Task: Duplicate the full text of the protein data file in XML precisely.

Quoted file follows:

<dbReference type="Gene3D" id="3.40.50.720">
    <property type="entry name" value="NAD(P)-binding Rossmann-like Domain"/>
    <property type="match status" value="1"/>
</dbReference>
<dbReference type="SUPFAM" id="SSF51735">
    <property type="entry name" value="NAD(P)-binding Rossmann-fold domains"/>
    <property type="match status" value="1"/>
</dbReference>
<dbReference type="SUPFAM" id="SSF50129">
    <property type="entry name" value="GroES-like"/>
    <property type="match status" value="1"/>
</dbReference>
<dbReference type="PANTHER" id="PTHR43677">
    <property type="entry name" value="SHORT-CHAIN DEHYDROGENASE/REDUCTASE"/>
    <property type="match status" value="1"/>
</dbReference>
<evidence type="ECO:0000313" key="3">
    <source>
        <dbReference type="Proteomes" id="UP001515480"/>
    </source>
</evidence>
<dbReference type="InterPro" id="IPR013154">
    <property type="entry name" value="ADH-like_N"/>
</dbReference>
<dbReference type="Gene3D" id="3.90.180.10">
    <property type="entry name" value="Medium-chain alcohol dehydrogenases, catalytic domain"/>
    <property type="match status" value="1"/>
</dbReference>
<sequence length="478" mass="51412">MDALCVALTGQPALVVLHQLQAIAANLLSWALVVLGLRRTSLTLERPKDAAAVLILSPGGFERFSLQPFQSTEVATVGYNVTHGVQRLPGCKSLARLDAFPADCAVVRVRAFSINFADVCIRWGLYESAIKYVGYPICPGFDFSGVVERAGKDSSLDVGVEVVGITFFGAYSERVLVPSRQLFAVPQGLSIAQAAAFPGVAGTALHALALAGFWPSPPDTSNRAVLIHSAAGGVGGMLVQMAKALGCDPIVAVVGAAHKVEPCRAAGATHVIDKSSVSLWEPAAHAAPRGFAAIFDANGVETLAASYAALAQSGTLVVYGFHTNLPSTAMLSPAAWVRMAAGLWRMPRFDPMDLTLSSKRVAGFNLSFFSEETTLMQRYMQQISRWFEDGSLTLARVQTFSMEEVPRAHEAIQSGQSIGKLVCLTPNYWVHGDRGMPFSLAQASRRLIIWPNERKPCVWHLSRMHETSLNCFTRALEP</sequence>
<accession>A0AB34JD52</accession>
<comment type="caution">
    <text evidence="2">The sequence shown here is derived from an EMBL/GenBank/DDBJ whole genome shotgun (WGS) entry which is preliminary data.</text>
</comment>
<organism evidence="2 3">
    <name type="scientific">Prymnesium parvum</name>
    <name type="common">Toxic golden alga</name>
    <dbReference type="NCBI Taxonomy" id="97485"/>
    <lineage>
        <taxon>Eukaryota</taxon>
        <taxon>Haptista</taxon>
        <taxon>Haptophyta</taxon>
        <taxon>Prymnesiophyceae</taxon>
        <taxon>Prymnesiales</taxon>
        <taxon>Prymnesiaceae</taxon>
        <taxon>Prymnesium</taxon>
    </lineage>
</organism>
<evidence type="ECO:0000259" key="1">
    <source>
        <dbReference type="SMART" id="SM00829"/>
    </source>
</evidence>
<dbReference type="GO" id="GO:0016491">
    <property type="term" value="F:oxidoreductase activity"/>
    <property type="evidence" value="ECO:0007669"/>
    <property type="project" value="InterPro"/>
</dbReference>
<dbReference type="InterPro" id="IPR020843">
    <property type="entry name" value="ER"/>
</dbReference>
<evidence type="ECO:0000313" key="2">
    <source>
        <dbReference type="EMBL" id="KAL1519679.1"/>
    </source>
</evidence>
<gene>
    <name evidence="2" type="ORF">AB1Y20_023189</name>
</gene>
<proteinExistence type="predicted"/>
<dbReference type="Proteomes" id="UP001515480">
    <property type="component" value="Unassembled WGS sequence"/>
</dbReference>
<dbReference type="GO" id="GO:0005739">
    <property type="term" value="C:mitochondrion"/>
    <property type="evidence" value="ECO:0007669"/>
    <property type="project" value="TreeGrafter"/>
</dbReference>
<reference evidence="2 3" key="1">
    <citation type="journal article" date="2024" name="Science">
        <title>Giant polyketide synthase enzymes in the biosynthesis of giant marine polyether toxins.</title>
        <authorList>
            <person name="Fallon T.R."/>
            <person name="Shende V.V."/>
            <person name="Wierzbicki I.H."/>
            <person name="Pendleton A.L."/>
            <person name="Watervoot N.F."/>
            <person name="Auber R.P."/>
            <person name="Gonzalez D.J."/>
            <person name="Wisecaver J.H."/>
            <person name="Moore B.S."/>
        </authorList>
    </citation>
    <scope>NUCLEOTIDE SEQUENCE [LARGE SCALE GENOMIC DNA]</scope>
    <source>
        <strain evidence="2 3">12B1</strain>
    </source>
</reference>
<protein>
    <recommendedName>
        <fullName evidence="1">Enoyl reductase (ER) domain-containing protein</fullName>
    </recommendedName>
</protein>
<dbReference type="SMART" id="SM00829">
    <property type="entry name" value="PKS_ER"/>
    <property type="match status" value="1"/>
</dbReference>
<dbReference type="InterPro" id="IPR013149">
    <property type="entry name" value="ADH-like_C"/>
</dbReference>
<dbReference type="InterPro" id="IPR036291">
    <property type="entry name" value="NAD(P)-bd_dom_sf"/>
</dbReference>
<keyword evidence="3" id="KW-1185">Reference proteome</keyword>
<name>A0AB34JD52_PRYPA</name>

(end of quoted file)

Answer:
<dbReference type="Gene3D" id="3.40.50.720">
    <property type="entry name" value="NAD(P)-binding Rossmann-like Domain"/>
    <property type="match status" value="1"/>
</dbReference>
<dbReference type="SUPFAM" id="SSF51735">
    <property type="entry name" value="NAD(P)-binding Rossmann-fold domains"/>
    <property type="match status" value="1"/>
</dbReference>
<dbReference type="SUPFAM" id="SSF50129">
    <property type="entry name" value="GroES-like"/>
    <property type="match status" value="1"/>
</dbReference>
<dbReference type="PANTHER" id="PTHR43677">
    <property type="entry name" value="SHORT-CHAIN DEHYDROGENASE/REDUCTASE"/>
    <property type="match status" value="1"/>
</dbReference>
<evidence type="ECO:0000313" key="3">
    <source>
        <dbReference type="Proteomes" id="UP001515480"/>
    </source>
</evidence>
<dbReference type="InterPro" id="IPR013154">
    <property type="entry name" value="ADH-like_N"/>
</dbReference>
<dbReference type="Gene3D" id="3.90.180.10">
    <property type="entry name" value="Medium-chain alcohol dehydrogenases, catalytic domain"/>
    <property type="match status" value="1"/>
</dbReference>
<sequence length="478" mass="51412">MDALCVALTGQPALVVLHQLQAIAANLLSWALVVLGLRRTSLTLERPKDAAAVLILSPGGFERFSLQPFQSTEVATVGYNVTHGVQRLPGCKSLARLDAFPADCAVVRVRAFSINFADVCIRWGLYESAIKYVGYPICPGFDFSGVVERAGKDSSLDVGVEVVGITFFGAYSERVLVPSRQLFAVPQGLSIAQAAAFPGVAGTALHALALAGFWPSPPDTSNRAVLIHSAAGGVGGMLVQMAKALGCDPIVAVVGAAHKVEPCRAAGATHVIDKSSVSLWEPAAHAAPRGFAAIFDANGVETLAASYAALAQSGTLVVYGFHTNLPSTAMLSPAAWVRMAAGLWRMPRFDPMDLTLSSKRVAGFNLSFFSEETTLMQRYMQQISRWFEDGSLTLARVQTFSMEEVPRAHEAIQSGQSIGKLVCLTPNYWVHGDRGMPFSLAQASRRLIIWPNERKPCVWHLSRMHETSLNCFTRALEP</sequence>
<accession>A0AB34JD52</accession>
<comment type="caution">
    <text evidence="2">The sequence shown here is derived from an EMBL/GenBank/DDBJ whole genome shotgun (WGS) entry which is preliminary data.</text>
</comment>
<organism evidence="2 3">
    <name type="scientific">Prymnesium parvum</name>
    <name type="common">Toxic golden alga</name>
    <dbReference type="NCBI Taxonomy" id="97485"/>
    <lineage>
        <taxon>Eukaryota</taxon>
        <taxon>Haptista</taxon>
        <taxon>Haptophyta</taxon>
        <taxon>Prymnesiophyceae</taxon>
        <taxon>Prymnesiales</taxon>
        <taxon>Prymnesiaceae</taxon>
        <taxon>Prymnesium</taxon>
    </lineage>
</organism>
<evidence type="ECO:0000259" key="1">
    <source>
        <dbReference type="SMART" id="SM00829"/>
    </source>
</evidence>
<dbReference type="GO" id="GO:0016491">
    <property type="term" value="F:oxidoreductase activity"/>
    <property type="evidence" value="ECO:0007669"/>
    <property type="project" value="InterPro"/>
</dbReference>
<dbReference type="InterPro" id="IPR020843">
    <property type="entry name" value="ER"/>
</dbReference>
<evidence type="ECO:0000313" key="2">
    <source>
        <dbReference type="EMBL" id="KAL1519679.1"/>
    </source>
</evidence>
<gene>
    <name evidence="2" type="ORF">AB1Y20_023189</name>
</gene>
<proteinExistence type="predicted"/>
<dbReference type="Proteomes" id="UP001515480">
    <property type="component" value="Unassembled WGS sequence"/>
</dbReference>
<dbReference type="GO" id="GO:0005739">
    <property type="term" value="C:mitochondrion"/>
    <property type="evidence" value="ECO:0007669"/>
    <property type="project" value="TreeGrafter"/>
</dbReference>
<reference evidence="2 3" key="1">
    <citation type="journal article" date="2024" name="Science">
        <title>Giant polyketide synthase enzymes in the biosynthesis of giant marine polyether toxins.</title>
        <authorList>
            <person name="Fallon T.R."/>
            <person name="Shende V.V."/>
            <person name="Wierzbicki I.H."/>
            <person name="Pendleton A.L."/>
            <person name="Watervoot N.F."/>
            <person name="Auber R.P."/>
            <person name="Gonzalez D.J."/>
            <person name="Wisecaver J.H."/>
            <person name="Moore B.S."/>
        </authorList>
    </citation>
    <scope>NUCLEOTIDE SEQUENCE [LARGE SCALE GENOMIC DNA]</scope>
    <source>
        <strain evidence="2 3">12B1</strain>
    </source>
</reference>
<protein>
    <recommendedName>
        <fullName evidence="1">Enoyl reductase (ER) domain-containing protein</fullName>
    </recommendedName>
</protein>
<dbReference type="SMART" id="SM00829">
    <property type="entry name" value="PKS_ER"/>
    <property type="match status" value="1"/>
</dbReference>
<dbReference type="InterPro" id="IPR013149">
    <property type="entry name" value="ADH-like_C"/>
</dbReference>
<dbReference type="InterPro" id="IPR036291">
    <property type="entry name" value="NAD(P)-bd_dom_sf"/>
</dbReference>
<keyword evidence="3" id="KW-1185">Reference proteome</keyword>
<name>A0AB34JD52_PRYPA</name>